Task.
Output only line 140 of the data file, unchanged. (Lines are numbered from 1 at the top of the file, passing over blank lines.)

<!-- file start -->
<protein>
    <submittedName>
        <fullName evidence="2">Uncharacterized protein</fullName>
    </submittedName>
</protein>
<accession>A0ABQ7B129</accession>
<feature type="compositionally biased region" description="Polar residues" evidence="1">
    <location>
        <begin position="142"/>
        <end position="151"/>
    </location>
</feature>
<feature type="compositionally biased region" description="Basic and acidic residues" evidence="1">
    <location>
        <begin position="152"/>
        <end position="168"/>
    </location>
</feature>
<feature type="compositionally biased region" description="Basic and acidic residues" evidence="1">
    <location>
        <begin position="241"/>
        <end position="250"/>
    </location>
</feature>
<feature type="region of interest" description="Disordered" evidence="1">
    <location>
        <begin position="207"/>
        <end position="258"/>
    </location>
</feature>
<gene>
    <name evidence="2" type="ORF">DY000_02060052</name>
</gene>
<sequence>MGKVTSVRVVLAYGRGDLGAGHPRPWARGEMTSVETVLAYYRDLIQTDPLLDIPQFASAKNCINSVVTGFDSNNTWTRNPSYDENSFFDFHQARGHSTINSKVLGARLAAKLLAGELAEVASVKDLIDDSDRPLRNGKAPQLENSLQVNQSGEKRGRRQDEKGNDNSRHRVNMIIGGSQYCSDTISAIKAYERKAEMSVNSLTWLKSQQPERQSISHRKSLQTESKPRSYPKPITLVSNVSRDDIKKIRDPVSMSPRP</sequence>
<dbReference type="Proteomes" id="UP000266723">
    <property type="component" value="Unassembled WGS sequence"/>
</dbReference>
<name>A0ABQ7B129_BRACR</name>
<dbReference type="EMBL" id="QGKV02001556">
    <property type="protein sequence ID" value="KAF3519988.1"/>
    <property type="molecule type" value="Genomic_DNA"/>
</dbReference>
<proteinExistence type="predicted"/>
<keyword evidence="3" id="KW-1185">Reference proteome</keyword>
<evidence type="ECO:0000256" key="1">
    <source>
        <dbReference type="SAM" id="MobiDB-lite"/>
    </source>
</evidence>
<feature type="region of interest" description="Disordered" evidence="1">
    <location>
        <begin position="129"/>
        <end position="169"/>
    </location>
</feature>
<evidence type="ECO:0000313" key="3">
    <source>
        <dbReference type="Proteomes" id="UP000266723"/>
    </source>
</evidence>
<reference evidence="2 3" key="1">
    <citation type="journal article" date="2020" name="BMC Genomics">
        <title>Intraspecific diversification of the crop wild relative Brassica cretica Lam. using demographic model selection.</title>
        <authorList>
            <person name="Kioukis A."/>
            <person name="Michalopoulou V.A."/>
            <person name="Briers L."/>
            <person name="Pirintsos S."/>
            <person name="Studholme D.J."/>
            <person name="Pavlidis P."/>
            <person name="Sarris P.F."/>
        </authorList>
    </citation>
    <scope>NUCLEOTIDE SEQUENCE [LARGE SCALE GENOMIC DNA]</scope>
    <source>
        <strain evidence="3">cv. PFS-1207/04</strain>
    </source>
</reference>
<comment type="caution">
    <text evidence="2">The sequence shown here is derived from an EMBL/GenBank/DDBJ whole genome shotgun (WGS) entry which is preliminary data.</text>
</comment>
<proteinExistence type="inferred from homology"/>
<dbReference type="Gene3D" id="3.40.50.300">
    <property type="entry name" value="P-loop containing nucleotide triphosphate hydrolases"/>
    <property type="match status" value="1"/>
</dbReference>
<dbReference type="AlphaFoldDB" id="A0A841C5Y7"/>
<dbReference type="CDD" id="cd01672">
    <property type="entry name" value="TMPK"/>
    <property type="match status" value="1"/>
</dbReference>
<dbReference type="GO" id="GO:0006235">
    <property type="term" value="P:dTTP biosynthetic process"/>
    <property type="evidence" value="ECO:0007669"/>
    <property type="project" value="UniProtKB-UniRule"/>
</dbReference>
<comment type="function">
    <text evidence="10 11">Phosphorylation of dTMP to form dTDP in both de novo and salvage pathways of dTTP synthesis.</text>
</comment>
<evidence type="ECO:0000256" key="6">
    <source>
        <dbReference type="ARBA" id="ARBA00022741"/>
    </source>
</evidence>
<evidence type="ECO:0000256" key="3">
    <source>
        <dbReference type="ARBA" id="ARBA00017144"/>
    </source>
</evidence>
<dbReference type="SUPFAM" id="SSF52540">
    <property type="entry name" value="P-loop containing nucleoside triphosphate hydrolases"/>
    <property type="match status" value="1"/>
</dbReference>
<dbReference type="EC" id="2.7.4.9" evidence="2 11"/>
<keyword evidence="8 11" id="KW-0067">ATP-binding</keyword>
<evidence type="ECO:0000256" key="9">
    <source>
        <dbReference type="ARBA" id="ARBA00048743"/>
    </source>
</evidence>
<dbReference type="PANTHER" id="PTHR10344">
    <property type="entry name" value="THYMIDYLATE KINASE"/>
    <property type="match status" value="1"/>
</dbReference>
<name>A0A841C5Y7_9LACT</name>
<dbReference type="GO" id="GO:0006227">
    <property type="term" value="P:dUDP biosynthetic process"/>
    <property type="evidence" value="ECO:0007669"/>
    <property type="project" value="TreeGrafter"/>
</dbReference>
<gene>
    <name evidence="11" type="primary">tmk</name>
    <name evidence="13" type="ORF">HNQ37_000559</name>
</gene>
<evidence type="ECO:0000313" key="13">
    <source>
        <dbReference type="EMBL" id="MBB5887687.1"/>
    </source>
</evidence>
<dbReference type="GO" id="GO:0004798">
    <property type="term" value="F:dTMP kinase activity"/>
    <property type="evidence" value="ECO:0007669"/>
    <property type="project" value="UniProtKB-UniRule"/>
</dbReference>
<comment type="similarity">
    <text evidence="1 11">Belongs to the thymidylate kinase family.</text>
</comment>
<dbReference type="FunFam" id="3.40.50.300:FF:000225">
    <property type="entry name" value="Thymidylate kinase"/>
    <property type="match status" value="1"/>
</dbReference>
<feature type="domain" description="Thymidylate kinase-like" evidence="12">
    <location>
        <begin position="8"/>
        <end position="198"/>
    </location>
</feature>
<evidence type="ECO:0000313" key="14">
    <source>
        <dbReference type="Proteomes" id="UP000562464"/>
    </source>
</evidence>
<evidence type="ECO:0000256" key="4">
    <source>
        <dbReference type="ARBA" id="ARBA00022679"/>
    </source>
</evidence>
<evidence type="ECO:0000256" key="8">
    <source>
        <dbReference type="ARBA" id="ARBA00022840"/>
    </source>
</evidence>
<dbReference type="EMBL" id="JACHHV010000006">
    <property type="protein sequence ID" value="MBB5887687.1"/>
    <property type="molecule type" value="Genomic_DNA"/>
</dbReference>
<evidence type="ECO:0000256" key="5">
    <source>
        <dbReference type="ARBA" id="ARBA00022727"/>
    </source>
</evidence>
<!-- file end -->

<dbReference type="GO" id="GO:0004798">